New Year’s Eve Sydney: Uber under fire for inflated ‘dynamic pricing’ fares
New Year’s Eve revellers will have a plethora of transport options, with the taxi industry and its new rival, upstart start-up Uber, primed for a bumper night on Wednesday.
Uber has guaranteed drivers who are prepared to work a 10-hour shift between 6pm and 4am on this “crazy busy” night will earn at least $840, such is the ride-share company’s confidence in demand.
It is expected Uber’s surge pricing model will be enacted on the night, in which fares soar in times of high demand. Uber says its surge pricing algorithm is automatic and kicks in to ensure that supply meets demand by encouraging more drivers onto the road.
An Uber spokeswoman predicted fares would peak with demand between midnight and 3am.
“When demand exceeds supply it will come on, but it will be proportional,” she said. “It encourages drivers to be online and help meet demand, because we don’t employ any drivers, they’re all independent.”
The taxi industry is also confident it will be able to meet demand on what it says is merely its second busiest night of the year (the AFL grand final is bigger), aided by all-night trains and trams.
Stuart Overell, chief operating officer at 13Cabs, said more than 500 new taxi licences had been released since June, so a much larger army of drivers would be working compared to last year on a lucrative night for cabbies.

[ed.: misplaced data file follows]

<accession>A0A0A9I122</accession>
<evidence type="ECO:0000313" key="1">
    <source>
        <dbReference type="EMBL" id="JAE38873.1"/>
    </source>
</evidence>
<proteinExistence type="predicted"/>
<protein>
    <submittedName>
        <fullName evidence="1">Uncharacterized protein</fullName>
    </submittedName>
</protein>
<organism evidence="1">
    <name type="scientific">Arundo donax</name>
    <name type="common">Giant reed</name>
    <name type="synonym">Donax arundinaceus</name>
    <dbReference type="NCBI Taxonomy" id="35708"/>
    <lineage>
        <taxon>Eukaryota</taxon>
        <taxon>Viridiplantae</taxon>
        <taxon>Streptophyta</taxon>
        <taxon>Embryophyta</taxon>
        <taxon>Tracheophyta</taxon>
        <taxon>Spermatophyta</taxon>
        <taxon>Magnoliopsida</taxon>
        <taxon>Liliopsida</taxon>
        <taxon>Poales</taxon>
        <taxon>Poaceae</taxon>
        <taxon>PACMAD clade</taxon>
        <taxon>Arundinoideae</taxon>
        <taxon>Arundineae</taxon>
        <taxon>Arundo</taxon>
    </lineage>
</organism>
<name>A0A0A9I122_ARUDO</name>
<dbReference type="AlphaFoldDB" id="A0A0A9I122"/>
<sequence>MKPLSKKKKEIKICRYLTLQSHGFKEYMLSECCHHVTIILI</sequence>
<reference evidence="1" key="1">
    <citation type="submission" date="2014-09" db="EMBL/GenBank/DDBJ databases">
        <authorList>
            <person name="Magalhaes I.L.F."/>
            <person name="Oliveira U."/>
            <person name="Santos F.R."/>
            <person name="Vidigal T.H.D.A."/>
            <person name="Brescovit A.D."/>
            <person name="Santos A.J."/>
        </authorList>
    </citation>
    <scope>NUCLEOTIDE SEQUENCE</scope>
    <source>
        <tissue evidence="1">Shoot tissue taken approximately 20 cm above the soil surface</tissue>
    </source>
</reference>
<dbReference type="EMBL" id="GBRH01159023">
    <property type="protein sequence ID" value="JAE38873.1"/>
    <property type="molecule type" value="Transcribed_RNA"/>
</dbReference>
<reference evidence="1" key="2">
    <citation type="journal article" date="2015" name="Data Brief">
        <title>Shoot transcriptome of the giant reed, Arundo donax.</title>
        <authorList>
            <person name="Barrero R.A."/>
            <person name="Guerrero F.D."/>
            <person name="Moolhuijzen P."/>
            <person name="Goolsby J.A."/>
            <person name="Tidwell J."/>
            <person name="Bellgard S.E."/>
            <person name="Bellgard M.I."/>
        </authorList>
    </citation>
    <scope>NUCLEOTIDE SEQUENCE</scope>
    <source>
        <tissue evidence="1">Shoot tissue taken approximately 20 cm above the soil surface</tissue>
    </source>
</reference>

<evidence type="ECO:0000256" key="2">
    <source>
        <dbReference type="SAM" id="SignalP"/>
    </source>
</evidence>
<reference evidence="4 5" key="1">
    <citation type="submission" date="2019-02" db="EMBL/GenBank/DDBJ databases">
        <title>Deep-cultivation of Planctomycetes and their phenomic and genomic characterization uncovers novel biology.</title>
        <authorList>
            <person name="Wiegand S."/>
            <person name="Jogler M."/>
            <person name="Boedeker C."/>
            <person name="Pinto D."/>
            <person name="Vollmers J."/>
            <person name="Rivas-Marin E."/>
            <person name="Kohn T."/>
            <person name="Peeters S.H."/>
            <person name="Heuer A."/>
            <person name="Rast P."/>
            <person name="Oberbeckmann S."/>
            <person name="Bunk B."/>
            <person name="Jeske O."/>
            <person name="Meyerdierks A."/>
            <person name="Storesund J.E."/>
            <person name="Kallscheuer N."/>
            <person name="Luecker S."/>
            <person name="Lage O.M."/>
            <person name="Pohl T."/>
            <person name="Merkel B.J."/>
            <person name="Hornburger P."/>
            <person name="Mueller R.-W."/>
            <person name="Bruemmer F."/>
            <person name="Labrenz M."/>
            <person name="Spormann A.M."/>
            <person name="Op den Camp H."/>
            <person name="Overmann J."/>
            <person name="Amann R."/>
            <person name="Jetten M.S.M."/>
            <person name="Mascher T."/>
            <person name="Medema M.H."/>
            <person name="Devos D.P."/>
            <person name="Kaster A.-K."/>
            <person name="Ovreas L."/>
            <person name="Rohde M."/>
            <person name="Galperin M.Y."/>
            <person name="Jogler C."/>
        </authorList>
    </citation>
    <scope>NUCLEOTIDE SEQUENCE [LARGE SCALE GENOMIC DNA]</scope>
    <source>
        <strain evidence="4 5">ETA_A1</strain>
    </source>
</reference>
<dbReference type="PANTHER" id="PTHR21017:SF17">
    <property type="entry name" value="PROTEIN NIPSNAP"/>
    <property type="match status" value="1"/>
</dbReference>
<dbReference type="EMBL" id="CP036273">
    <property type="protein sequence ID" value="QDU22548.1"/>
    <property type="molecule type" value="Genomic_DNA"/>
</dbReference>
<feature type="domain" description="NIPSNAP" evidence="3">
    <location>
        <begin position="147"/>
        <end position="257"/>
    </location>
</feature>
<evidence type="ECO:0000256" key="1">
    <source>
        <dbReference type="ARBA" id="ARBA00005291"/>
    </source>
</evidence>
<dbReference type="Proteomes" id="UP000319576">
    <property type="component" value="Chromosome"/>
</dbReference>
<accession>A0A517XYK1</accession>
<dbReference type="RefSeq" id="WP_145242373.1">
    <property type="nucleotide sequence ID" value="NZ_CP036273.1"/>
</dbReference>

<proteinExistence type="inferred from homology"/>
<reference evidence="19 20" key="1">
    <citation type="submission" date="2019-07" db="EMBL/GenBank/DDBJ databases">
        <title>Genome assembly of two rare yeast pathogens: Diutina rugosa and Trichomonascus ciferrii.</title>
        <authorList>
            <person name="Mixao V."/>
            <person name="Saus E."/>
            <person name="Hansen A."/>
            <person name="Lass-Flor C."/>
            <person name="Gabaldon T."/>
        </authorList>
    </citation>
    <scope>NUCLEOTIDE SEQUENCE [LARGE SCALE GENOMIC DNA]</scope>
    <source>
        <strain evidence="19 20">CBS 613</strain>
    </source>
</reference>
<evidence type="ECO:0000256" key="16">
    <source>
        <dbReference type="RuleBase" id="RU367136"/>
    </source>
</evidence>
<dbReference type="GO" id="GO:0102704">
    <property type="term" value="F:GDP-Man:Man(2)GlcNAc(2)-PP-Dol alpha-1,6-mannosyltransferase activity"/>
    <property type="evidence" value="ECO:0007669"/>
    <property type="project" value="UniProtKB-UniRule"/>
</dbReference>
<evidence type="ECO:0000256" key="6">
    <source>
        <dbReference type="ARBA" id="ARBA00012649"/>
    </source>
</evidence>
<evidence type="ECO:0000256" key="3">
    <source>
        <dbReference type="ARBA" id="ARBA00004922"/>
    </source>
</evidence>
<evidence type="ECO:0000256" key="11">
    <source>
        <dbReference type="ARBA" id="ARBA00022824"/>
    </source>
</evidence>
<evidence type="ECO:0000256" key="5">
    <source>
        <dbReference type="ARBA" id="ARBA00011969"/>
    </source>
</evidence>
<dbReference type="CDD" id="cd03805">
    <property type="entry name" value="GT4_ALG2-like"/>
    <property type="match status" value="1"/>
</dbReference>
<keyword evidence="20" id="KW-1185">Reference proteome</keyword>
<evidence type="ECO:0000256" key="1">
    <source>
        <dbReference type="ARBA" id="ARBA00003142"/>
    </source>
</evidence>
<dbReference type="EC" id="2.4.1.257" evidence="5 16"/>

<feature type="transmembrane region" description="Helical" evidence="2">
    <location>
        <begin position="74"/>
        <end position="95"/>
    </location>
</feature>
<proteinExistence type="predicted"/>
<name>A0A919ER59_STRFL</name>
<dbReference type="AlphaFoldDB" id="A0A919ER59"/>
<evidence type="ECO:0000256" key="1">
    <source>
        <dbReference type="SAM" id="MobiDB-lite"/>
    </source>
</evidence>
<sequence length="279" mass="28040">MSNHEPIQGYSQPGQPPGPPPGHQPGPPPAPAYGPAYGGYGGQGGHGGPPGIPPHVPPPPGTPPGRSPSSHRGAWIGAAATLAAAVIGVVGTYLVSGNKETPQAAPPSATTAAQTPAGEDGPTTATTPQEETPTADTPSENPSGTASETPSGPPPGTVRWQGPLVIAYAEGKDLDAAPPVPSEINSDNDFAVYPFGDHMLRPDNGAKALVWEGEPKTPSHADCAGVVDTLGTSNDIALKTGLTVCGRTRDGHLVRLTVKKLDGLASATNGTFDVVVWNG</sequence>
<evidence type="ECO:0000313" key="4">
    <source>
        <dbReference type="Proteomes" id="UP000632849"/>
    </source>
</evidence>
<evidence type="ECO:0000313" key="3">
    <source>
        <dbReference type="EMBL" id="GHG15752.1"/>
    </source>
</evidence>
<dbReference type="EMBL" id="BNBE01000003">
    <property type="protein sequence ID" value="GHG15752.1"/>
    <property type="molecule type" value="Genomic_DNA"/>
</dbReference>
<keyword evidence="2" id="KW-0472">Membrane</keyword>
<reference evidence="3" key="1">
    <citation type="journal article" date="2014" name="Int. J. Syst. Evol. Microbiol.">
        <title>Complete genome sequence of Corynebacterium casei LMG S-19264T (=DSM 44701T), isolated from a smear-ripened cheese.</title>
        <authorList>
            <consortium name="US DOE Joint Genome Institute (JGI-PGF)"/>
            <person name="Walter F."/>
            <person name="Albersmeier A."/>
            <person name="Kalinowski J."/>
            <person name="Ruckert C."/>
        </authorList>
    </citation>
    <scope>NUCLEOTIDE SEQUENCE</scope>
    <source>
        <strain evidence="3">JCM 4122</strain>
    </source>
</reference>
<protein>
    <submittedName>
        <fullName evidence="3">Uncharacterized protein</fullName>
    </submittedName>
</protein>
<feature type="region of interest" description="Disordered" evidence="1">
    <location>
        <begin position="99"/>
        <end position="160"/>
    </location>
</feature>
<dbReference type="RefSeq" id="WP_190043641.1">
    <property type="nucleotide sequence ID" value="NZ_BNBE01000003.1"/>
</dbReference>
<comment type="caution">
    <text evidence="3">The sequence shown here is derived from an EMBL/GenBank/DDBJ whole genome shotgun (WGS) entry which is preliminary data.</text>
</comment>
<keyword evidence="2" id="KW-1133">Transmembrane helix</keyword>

“With the extra 500-plus licences being released by the government in the past six months, I’d expect that to have a great impact in reducing times to get a cab to get home,” Mr Overell said.
Taxi industry regulator the Taxi Services Commission has issued 548 new licences to operate a taxi in the past six months, all but 30 of them within greater Melbourne.
Mr Overell said he expected 13Cabs’ entire fleet to be on the road on Wednesday night and all hands on deck at the company’s Oakleigh dispatch centre, with about 50 staff taking calls. Many customers would also book a ride via smartphone app, he predicted.
“We’ve got the technology now to help people no matter how they want to book a cab, through SMS or app or speaking to somebody,” he said.
Major taxi ranks in the CBD will operate at Queen Street, Bourke Street and King Street. Mr Overell said revellers should head to a rank to get a ride home rather than try to hail a cab on the street.
“Drivers prefer an orderly rank to pick people up rather than drunks on the street,” he said.
This story Administrator ready to work first appeared on Nanjing Night Net.